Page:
View Entire Collection
By Clinical Topic
Diabetes – Summer 2012
Future of Nursing Initiative
Heart Failure - Fall 2011
Influenza - Winter 2011
Nursing Ethics - Fall 2011
Trauma - Fall 2010
Traumatic Brain Injury - Fall 2010
Fluids & Electrolytes
After limb amputation, phantom pain can be excruciating and difficult to control with drugs. Now a simple new device called a stump stocking may offer relief.
Researchers speculate that external electromagnetic impulses (as from power lines or electrical devices) irritate nerve endings and trigger phantom pain. They believe that the stump stocking, which consists of a silicone liner interwoven with an electromagnetic shield, works by blocking these impulses.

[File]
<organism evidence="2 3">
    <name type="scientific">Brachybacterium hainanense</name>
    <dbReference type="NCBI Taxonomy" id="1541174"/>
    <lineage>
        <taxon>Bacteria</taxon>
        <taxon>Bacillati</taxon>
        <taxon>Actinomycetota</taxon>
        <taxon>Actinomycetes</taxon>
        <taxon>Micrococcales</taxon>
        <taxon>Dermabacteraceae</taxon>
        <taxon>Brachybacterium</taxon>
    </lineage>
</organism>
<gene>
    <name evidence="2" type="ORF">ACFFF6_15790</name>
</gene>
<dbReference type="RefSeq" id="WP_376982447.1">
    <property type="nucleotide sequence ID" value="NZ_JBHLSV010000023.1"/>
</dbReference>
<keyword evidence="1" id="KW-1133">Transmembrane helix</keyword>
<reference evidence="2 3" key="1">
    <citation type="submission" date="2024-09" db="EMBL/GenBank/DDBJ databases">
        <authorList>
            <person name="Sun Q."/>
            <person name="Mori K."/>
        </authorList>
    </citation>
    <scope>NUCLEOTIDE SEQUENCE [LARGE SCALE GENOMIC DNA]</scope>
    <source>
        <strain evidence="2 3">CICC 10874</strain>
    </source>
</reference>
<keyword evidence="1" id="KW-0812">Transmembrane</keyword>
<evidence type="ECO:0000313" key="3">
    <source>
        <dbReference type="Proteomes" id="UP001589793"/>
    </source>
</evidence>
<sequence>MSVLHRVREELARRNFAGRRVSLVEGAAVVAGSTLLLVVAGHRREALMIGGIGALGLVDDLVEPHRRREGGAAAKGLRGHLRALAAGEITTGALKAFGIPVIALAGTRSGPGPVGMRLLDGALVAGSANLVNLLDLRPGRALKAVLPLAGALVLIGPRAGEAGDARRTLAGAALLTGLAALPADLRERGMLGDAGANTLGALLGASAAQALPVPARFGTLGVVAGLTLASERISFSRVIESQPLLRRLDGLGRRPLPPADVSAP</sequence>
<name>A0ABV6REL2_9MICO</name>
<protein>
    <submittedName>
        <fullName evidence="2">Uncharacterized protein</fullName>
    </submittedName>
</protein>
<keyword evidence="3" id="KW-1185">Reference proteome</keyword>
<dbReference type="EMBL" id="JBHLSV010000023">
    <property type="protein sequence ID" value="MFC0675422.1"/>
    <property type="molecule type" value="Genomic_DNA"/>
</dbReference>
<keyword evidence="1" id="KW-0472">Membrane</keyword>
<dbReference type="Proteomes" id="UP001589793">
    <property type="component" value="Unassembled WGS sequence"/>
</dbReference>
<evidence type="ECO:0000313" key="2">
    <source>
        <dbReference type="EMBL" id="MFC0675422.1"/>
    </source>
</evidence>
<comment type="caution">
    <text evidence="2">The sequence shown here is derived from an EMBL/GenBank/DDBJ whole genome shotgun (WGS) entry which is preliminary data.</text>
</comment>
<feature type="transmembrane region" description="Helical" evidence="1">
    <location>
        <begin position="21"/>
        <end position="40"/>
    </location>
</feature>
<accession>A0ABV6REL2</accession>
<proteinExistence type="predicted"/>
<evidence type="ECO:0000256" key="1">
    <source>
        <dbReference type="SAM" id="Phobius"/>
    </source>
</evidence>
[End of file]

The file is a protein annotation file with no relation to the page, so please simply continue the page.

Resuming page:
They tested their theory in a small group of patients with limb amputations. The 22 patients who completed the trial rated their pain as a 3 or higher on a 0-to-10 pain-rating scale on at least 10 days per month. The patients wore the liner with or without the electromagnetic shield in place for 2-week periods and rated their phantom pain six times a day. Both liners reduced pain compared with baseline, but adding the electromagnetic shield was significantly more effective.
The study was supported by medi Bayreuth, a German firm that manufactures the stocking.
Kern U, et al., Management of phantom pain with a textile, electromagnetically-acting stump liner: A randomized, double-blind, crossover study, Journal of Pain and Symptom Management, October 2006.
Sign up for our free enewsletters to stay up-to-date in your area of practice - or take a look at an archive of prior issues
Join our CESaver program to earn up to 100 contact hours for only $34.95
Explore a world of online resources
Back to Top